I'll be looking for my laughs in other places. I'll connect with friends by other means (and there are plenty these days). If killing time is what I want to do, I can assure you I have an incredible arsenal of ways to do that, some of them bearing positive, tangible results. Might I lose touch with some people I otherwise wouldn't? Maybe, but I'm not sure that's a bad thing if all that's keeping us in touch is flipping open a computer and clicking on an icon.
As I said, this is not an argument that you should get off Facebook. Many will not feel bad at all from the Facebook experience, will on the contrary find it a rewarding way to spend some time each day, rightfully viewing my misgivings about political fights as overly sensitive, and my whole "human versus bit-o'-human" complaint irrelevant and ludicrous. I think some people would brush off insults from faceless opponents like so much dandruff on a shoulder.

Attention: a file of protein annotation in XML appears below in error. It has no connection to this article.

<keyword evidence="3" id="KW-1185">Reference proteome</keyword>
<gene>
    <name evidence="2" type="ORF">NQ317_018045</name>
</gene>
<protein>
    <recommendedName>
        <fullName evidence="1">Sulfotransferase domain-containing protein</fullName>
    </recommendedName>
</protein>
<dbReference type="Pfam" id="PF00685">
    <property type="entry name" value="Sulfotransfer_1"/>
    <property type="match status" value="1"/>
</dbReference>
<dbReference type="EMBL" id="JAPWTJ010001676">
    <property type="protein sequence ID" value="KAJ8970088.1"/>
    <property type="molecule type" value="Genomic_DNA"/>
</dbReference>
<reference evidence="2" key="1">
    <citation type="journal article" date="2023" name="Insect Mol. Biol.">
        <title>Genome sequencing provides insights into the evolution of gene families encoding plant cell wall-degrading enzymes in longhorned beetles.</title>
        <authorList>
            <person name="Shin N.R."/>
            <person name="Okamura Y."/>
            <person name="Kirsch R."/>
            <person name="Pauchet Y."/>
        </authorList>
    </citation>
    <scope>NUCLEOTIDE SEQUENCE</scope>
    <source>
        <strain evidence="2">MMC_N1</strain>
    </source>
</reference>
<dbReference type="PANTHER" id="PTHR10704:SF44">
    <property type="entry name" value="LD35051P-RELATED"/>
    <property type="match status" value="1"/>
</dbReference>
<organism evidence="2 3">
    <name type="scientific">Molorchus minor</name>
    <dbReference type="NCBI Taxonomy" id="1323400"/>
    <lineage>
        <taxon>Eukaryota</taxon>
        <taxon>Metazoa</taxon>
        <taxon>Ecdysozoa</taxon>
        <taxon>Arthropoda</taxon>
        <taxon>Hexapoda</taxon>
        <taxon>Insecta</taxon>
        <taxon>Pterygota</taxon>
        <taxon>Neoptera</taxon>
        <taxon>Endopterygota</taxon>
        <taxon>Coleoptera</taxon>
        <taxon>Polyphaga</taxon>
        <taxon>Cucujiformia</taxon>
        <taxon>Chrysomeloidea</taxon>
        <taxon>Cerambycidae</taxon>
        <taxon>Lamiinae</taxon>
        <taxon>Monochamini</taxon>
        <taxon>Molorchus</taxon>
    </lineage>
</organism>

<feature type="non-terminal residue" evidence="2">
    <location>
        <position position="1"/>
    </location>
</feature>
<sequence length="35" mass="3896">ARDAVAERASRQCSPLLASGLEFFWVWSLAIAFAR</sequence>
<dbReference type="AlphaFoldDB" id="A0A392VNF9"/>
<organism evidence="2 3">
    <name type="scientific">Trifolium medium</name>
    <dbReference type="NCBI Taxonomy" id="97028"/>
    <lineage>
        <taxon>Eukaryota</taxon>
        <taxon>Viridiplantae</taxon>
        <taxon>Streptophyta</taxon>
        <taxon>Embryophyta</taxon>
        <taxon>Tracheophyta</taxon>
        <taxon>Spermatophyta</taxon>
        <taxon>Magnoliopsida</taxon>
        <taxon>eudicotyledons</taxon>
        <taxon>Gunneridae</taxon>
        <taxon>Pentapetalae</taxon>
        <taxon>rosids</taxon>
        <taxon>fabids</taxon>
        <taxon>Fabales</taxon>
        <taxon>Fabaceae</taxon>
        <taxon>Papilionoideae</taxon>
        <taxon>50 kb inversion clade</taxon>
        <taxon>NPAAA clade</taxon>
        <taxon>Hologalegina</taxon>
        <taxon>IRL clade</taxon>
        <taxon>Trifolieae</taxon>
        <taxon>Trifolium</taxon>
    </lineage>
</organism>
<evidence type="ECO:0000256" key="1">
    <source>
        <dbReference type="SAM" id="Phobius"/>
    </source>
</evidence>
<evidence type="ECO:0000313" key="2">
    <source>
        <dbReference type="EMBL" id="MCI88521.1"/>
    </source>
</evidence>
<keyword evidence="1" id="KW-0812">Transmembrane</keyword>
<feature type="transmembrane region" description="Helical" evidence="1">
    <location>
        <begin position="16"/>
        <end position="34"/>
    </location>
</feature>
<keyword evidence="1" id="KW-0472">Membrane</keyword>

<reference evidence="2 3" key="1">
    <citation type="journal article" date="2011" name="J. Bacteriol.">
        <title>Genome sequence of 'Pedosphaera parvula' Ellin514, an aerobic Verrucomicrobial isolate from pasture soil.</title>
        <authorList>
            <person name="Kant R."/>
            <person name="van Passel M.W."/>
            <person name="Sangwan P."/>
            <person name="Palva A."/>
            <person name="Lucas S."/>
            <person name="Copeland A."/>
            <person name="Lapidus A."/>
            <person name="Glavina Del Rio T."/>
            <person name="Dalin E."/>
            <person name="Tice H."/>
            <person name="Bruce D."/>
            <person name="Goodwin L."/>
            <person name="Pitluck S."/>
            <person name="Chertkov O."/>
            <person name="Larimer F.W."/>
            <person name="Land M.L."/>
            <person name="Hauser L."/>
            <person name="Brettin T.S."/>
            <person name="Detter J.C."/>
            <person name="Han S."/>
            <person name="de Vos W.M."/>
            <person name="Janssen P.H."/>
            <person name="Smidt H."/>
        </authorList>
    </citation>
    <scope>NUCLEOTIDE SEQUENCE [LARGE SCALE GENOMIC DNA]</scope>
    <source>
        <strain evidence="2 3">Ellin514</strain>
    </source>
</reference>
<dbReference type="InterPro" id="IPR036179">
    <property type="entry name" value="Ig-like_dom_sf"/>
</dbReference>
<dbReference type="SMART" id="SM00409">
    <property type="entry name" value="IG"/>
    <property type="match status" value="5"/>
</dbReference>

There's a passage in To Kill a Mockingbird about an old lady, Mrs. Dubose, who asks Scout, the little girl narrator of the book, to sit and talk with her every day at a certain time. Scout finally learns that the old lady was using her as a distraction as she tried to lengthen the time, each day, that she could wait before taking the painkilling opiate she was addicted to, the goal being to get off the stuff before she died. Her explanation, finally, was that she wanted to die "beholden to nothing and nobody." I relate to that. Having tried several times to quit Facebook, I realize that it is not just a habit, but a true addiction, and for a writer who is supposed to have a social media "platform," it's a complex addiction. I'm like Mrs. Dubose. It may be that the addiction, above all else, is the main reason I'm proclaiming I'm through with Facebook.